Sandwich verdict: we’re massive fans of traditional finger sandwiches at teatime, but these work well and they’re not as weird as they sound. If you want something more esoteric or fancy than the norm, these are for you. We don't normally eat foie gras (because it's morally repugnant and we don't generally like the taste), but we tried this, and we have to admit it was very good.
As are the cakes. They’re designed to reflect Stephen Webster’s latest jewellery collection. They are beyond beautiful. And they are also delicious. The best thing about them is that, although it looks like a sugar load, each cake is actually very light. Nothing is overly sweet – the red peppercorn and dark chocolate shortbread tastes more cocoa-ey than cloying chocolatey, for example, and the pistachio mousse is pretty refreshing, too. So eating the entire plate is actually far less difficult than it looks.
And then there are the scones. You’d think they’d be the most boring part of the tea, but, whoah, they are actually its triumph. You get a plain one, one with raisins soaked in Louis Roederer, and a chocolate and marinated orange one. They’re all melt-in-the-mouth light, the raisin one has a great tart aftertaste, and the chocolate one – a plain scone with chocolate drops in – is quite possibly the best scone we ever had. And we grew up in Cornwall, where people eat scones about seven times a day. In fact, these caused us to have our first ever sconegasm.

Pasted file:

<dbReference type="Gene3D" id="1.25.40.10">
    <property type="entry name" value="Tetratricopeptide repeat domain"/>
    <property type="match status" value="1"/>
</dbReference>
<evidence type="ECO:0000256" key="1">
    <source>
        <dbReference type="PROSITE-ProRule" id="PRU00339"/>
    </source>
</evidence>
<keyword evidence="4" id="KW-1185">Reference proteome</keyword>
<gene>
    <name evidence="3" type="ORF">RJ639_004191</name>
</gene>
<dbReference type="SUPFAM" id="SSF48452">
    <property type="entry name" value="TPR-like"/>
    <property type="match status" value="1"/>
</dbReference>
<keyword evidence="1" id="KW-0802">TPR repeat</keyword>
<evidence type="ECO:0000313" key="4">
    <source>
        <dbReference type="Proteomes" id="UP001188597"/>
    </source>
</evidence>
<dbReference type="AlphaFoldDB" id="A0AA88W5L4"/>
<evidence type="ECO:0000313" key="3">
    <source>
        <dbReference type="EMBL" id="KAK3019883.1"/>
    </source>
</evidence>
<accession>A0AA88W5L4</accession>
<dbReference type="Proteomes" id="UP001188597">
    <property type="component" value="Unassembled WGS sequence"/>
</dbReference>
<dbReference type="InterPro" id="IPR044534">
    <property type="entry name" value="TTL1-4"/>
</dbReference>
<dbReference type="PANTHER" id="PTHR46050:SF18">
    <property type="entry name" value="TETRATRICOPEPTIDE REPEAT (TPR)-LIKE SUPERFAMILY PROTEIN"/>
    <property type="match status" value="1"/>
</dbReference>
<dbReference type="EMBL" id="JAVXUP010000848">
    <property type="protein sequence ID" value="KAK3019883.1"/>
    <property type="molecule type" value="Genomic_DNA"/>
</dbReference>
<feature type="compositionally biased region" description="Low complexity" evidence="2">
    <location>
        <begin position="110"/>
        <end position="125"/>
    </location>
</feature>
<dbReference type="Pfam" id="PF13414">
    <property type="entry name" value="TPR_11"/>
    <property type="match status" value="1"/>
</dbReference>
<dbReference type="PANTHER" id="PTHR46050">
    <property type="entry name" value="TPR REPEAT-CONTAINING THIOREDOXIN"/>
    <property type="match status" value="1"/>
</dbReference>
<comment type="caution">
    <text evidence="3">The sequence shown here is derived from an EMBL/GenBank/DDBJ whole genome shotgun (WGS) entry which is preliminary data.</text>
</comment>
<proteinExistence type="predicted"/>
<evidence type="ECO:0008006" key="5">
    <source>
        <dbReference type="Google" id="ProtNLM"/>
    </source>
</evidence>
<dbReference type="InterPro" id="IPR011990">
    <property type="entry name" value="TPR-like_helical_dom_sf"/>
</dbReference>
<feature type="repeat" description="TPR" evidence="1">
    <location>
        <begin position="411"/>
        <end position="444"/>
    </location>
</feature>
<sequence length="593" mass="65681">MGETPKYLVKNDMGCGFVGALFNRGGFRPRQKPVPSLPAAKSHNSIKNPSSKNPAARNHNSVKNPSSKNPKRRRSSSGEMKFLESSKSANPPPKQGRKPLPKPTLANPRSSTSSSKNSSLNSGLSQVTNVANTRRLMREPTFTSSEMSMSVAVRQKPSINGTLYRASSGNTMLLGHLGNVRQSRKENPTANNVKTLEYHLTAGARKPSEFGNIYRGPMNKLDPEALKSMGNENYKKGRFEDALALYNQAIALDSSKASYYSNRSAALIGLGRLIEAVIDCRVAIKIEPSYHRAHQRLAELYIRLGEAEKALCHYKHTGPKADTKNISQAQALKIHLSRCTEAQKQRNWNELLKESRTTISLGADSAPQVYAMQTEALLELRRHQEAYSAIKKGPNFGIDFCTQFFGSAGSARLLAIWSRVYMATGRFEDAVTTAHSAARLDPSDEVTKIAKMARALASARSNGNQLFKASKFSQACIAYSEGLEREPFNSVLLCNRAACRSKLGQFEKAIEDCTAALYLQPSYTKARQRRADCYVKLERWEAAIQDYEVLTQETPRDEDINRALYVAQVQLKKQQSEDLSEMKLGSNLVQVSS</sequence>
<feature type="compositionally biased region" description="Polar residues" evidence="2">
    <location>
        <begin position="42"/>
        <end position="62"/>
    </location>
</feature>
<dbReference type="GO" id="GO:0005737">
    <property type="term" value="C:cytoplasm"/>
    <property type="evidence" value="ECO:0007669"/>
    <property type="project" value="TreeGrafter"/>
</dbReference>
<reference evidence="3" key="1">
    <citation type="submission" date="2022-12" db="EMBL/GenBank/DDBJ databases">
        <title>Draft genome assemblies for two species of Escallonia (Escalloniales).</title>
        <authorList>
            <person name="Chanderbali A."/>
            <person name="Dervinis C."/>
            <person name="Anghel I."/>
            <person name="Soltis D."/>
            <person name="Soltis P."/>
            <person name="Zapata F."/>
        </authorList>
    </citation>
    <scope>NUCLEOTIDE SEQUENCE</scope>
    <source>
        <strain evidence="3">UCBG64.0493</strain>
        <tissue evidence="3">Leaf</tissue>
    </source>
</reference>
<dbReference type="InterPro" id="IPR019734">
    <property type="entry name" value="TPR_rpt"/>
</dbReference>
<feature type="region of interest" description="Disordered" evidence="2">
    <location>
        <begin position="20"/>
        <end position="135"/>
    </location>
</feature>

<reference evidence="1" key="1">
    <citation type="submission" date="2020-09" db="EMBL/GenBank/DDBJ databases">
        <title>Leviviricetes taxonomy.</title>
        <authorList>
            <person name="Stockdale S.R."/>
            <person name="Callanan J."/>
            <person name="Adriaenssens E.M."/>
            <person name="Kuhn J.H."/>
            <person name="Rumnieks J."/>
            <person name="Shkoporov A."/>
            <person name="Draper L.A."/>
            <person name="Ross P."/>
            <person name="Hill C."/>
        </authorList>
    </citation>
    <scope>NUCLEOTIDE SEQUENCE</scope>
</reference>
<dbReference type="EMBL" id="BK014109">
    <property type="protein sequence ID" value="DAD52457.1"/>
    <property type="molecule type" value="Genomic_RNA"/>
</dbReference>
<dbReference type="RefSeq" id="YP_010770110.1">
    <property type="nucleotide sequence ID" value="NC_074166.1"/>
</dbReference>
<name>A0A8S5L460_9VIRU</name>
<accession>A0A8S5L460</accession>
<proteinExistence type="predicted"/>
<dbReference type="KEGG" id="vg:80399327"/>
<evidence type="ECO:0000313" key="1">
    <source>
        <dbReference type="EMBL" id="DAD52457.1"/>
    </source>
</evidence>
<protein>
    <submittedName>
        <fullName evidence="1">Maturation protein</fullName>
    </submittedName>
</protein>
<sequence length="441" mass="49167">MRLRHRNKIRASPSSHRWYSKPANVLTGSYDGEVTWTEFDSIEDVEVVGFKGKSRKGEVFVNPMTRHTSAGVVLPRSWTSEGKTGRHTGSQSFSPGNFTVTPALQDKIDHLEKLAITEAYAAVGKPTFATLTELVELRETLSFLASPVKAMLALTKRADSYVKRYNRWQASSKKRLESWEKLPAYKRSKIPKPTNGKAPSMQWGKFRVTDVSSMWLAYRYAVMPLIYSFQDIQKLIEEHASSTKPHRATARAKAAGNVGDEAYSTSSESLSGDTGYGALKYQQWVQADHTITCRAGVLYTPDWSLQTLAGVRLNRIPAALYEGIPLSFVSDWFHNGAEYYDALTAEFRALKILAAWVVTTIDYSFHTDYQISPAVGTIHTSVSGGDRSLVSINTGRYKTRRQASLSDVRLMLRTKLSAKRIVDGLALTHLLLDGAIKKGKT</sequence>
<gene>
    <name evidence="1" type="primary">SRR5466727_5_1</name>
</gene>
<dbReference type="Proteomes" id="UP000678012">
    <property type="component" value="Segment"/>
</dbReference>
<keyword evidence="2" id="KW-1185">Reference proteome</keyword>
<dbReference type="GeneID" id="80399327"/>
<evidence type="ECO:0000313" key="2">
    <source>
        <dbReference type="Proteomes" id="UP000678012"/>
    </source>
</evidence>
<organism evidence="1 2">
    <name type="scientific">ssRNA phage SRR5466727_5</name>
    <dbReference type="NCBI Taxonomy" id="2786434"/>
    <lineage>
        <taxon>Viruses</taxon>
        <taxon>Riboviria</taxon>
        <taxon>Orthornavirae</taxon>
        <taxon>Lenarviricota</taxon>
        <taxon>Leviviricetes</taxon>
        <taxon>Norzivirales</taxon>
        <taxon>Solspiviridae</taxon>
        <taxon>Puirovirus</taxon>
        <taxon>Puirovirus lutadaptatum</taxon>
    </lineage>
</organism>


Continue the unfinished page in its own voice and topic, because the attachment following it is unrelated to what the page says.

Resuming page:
In short, it’s a pretty phenomenal experience. Your waiters are also trained tea sommeliers so they pour a good cup, and the vibe in Palm Court is far less stuffy than we’d imagined – people in jeans (it’s smart casual), trendies hanging out and people looking much more relaxed than they are at some of the other grand dame hotels. Although not quite relaxed enough to steal some scones. Believe us.